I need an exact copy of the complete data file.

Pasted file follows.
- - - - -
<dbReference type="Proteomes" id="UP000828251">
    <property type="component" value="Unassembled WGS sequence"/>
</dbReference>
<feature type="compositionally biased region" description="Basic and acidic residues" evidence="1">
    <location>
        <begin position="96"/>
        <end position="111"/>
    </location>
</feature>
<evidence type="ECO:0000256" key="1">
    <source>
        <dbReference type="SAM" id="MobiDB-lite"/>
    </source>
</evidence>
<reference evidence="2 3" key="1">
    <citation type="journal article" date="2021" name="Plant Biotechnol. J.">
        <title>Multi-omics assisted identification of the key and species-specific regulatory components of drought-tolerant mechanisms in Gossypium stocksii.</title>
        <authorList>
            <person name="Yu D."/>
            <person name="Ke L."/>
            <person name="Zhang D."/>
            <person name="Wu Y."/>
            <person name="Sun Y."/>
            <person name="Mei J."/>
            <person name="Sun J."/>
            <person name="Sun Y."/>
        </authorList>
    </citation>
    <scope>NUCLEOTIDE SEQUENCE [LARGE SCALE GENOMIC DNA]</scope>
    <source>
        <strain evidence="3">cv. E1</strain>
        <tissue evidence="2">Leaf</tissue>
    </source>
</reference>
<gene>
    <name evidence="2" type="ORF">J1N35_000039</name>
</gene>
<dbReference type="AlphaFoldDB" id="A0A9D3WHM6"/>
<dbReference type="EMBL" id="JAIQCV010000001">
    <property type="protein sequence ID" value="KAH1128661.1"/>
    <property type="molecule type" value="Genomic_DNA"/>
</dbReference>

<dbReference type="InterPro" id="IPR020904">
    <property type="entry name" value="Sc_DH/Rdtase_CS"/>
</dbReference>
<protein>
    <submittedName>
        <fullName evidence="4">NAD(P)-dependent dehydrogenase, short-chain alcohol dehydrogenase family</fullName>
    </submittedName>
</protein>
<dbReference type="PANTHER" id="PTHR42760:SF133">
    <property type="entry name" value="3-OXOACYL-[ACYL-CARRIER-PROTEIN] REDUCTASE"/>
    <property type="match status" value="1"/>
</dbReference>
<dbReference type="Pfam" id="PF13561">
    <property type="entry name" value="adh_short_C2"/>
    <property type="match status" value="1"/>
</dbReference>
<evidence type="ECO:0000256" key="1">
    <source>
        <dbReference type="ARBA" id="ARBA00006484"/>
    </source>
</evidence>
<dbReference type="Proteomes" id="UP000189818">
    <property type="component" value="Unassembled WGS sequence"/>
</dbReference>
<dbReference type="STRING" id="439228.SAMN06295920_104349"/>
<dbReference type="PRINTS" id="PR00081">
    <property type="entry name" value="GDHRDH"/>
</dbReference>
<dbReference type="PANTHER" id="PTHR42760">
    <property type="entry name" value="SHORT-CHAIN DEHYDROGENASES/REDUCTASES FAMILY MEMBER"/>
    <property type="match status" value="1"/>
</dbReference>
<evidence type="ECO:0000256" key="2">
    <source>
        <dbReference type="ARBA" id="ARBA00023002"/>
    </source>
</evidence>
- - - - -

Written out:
<dbReference type="Proteomes" id="UP000828251">
    <property type="component" value="Unassembled WGS sequence"/>
</dbReference>
<feature type="compositionally biased region" description="Basic and acidic residues" evidence="1">
    <location>
        <begin position="96"/>
        <end position="111"/>
    </location>
</feature>
<evidence type="ECO:0000256" key="1">
    <source>
        <dbReference type="SAM" id="MobiDB-lite"/>
    </source>
</evidence>
<reference evidence="2 3" key="1">
    <citation type="journal article" date="2021" name="Plant Biotechnol. J.">
        <title>Multi-omics assisted identification of the key and species-specific regulatory components of drought-tolerant mechanisms in Gossypium stocksii.</title>
        <authorList>
            <person name="Yu D."/>
            <person name="Ke L."/>
            <person name="Zhang D."/>
            <person name="Wu Y."/>
            <person name="Sun Y."/>
            <person name="Mei J."/>
            <person name="Sun J."/>
            <person name="Sun Y."/>
        </authorList>
    </citation>
    <scope>NUCLEOTIDE SEQUENCE [LARGE SCALE GENOMIC DNA]</scope>
    <source>
        <strain evidence="3">cv. E1</strain>
        <tissue evidence="2">Leaf</tissue>
    </source>
</reference>
<gene>
    <name evidence="2" type="ORF">J1N35_000039</name>
</gene>
<dbReference type="AlphaFoldDB" id="A0A9D3WHM6"/>
<dbReference type="EMBL" id="JAIQCV010000001">
    <property type="protein sequence ID" value="KAH1128661.1"/>
    <property type="molecule type" value="Genomic_DNA"/>
</dbReference>

<dbReference type="InterPro" id="IPR020904">
    <property type="entry name" value="Sc_DH/Rdtase_CS"/>
</dbReference>
<protein>
    <submittedName>
        <fullName evidence="4">NAD(P)-dependent dehydrogenase, short-chain alcohol dehydrogenase family</fullName>
    </submittedName>
</protein>
<dbReference type="PANTHER" id="PTHR42760:SF133">
    <property type="entry name" value="3-OXOACYL-[ACYL-CARRIER-PROTEIN] REDUCTASE"/>
    <property type="match status" value="1"/>
</dbReference>
<dbReference type="Pfam" id="PF13561">
    <property type="entry name" value="adh_short_C2"/>
    <property type="match status" value="1"/>
</dbReference>
<evidence type="ECO:0000256" key="1">
    <source>
        <dbReference type="ARBA" id="ARBA00006484"/>
    </source>
</evidence>
<dbReference type="Proteomes" id="UP000189818">
    <property type="component" value="Unassembled WGS sequence"/>
</dbReference>
<dbReference type="STRING" id="439228.SAMN06295920_104349"/>
<dbReference type="PRINTS" id="PR00081">
    <property type="entry name" value="GDHRDH"/>
</dbReference>
<dbReference type="PANTHER" id="PTHR42760">
    <property type="entry name" value="SHORT-CHAIN DEHYDROGENASES/REDUCTASES FAMILY MEMBER"/>
    <property type="match status" value="1"/>
</dbReference>
<evidence type="ECO:0000256" key="2">
    <source>
        <dbReference type="ARBA" id="ARBA00023002"/>
    </source>
</evidence>